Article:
I think there is much to be said for "bare attention" versus those who interpret the instructions as a call to also "label".
I think the problem stems, in some part, from just how replete the Satipatthana Suttas are with the "iti" markers eg
Breathing in long, he discerns, 'I am breathing in long'; or breathing out long, he discerns, 'I am breathing out long.' Or breathing in short, he discerns, 'I am breathing in short'; or breathing out short, he discerns, 'I am breathing out short.'
Dīghaṃ vā assasanto ‘dīghaṃ assasāmī’ti pajānāti, dīghaṃ vā passasanto ‘dīghaṃ passasāmī’ti pajānāti, rassaṃ vā assasanto ‘rassaṃ assasāmī’ti pajānāti, rassaṃ vā passasanto ‘rassaṃ passasāmī’ti pajānāti,
Following the standard Pali grammars, eg Warder, the iti markers are said to describe either (i) direct speech or (ii) thoughts.
But, do the iti markers here in the Satipatthana instructions mean "thoughts", and by extension "labelling"?
It's commonly said that Pali and other Middle Indo Aryan languages do not have indirect speech constructions, and therefore the presence of the iti markers must denote either direct speech or thoughts. I think Norman makes a good argument for evidence of the Sanskritisation of the Pali Canon at various stages, such that perhaps earlier layers of the Canon had not yet been locked down with this way of reporting speech. One example of indirect speech is in fact the Buddha's recollection of his 2 teachers' declarations of their attainment, reported without the iti marker : MN 26.
What is now known of iti's function in Middle Indo Aryan languages is that it also functions as what grammarians call "object/subject complementizer". A sample definition -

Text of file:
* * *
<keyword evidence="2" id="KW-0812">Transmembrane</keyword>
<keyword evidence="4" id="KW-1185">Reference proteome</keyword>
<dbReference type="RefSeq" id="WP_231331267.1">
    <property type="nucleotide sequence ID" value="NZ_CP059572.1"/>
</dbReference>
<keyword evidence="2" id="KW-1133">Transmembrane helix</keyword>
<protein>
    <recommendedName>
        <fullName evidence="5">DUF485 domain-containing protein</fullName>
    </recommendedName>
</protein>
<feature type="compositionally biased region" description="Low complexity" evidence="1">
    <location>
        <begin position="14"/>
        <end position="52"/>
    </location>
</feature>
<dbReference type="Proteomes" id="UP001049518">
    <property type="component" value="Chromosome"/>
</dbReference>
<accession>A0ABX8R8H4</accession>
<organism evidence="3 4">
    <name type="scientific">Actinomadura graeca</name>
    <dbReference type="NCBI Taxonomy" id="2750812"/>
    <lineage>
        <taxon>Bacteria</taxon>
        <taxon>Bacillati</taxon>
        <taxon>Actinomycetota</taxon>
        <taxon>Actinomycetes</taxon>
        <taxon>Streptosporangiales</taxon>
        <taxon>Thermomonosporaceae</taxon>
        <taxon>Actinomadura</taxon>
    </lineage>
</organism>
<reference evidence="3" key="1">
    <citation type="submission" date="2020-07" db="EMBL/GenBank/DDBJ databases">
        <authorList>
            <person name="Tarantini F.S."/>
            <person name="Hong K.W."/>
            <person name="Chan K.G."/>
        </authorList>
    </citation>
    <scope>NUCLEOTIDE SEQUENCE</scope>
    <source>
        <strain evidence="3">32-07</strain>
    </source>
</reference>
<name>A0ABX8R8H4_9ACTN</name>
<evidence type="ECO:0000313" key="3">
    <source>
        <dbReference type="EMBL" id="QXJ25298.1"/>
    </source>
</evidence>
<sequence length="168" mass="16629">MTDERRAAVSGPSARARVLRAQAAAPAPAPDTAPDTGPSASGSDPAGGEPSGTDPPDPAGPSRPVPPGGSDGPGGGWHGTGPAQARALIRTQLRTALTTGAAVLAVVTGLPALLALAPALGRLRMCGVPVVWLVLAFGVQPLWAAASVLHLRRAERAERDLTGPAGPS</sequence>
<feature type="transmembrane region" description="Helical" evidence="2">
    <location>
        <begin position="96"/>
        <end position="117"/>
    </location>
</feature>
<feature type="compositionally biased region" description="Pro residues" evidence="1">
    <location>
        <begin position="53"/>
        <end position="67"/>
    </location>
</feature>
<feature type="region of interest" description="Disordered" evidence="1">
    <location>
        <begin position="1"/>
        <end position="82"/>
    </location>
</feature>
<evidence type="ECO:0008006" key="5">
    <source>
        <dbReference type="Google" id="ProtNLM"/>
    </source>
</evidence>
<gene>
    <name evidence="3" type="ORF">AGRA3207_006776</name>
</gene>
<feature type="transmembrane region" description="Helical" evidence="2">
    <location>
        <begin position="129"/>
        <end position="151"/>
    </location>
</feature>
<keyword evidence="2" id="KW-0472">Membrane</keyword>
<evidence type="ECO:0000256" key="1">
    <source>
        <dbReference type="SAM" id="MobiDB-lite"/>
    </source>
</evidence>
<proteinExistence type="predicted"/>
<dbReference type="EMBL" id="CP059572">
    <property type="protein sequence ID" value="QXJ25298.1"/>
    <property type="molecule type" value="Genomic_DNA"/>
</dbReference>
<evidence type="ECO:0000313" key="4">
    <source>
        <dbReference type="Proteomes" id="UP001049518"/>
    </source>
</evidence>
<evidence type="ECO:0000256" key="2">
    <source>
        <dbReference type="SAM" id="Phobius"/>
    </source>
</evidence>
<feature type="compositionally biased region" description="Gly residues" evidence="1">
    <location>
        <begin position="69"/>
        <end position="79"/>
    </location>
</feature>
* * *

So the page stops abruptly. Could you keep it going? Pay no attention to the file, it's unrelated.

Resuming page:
A sentential complement clause, an embedded clause that functions as an object of a verb, is introduced by a marker that is called a complementizer.
Is there any evidence of such "object complementizers" in the Pali Canon?
It's there, and one of the most famous examples is found in the First Sermon, SN 56.11 -
And this, monks, is the noble truth of the origination of stress: the craving that makes for further becoming — accompanied by passion & delight, relishing now here & now there — i.e., craving for sensual pleasure, craving for becoming, craving for non-becoming. ...
Vision arose, insight arose, discernment arose, knowledge arose, illumination arose within me with regard to things never heard before: 'This is the noble truth of the origination of stress'... 'This noble truth of the origination of stress is to be abandoned' ... 'This noble truth of the origination of stress has been abandoned.'
Idaṃ kho pana, bhikkhave, dukkhasamudayaṃ ariyasaccaṃ – yāyaṃ taṇhā ponobbhavikā nandirāgasahagatā tatratatrābhinandinī, seyyathidaṃ – kāmataṇhā, bhavataṇhā, vibhavataṇhā. ...
Idaṃ dukkhasamudayaṃ ariyasacca’nti me, bhikkhave, pubbe ananussutesu dhammesu cakkhuṃ udapādi, ñāṇaṃ udapādi, paññā udapādi, vijjā udapādi, āloko udapādi. ‘Taṃ kho panidaṃ dukkhasamudayaṃ ariyasaccaṃ pahātabba’nti me, bhikkhave, pubbe…pe… udapādi. ‘Taṃ kho panidaṃ dukkhasamudayaṃ ariyasaccaṃ pahīna’nti me, bhikkhave, pubbe ananussutesu dhammesu cakkhuṃ udapādi, ñāṇaṃ udapādi, paññā udapādi, vijjā udapādi, āloko udapādi.
What the iti markers are doing in such passages are denoting neither speech nor thought, but simply Truth Propositions, ie raw data. It is a formal way to privilege cognitive data as corresponding to hard reality. We are being instructed to look at reality, and not gloss it with labels.
I think this is a reasonable way to construe the "iti" instructions in the Satipatthana Suttas and consistent with the suttas' refrain that the anupassana is just for knowing (panassa) and recollection (sati).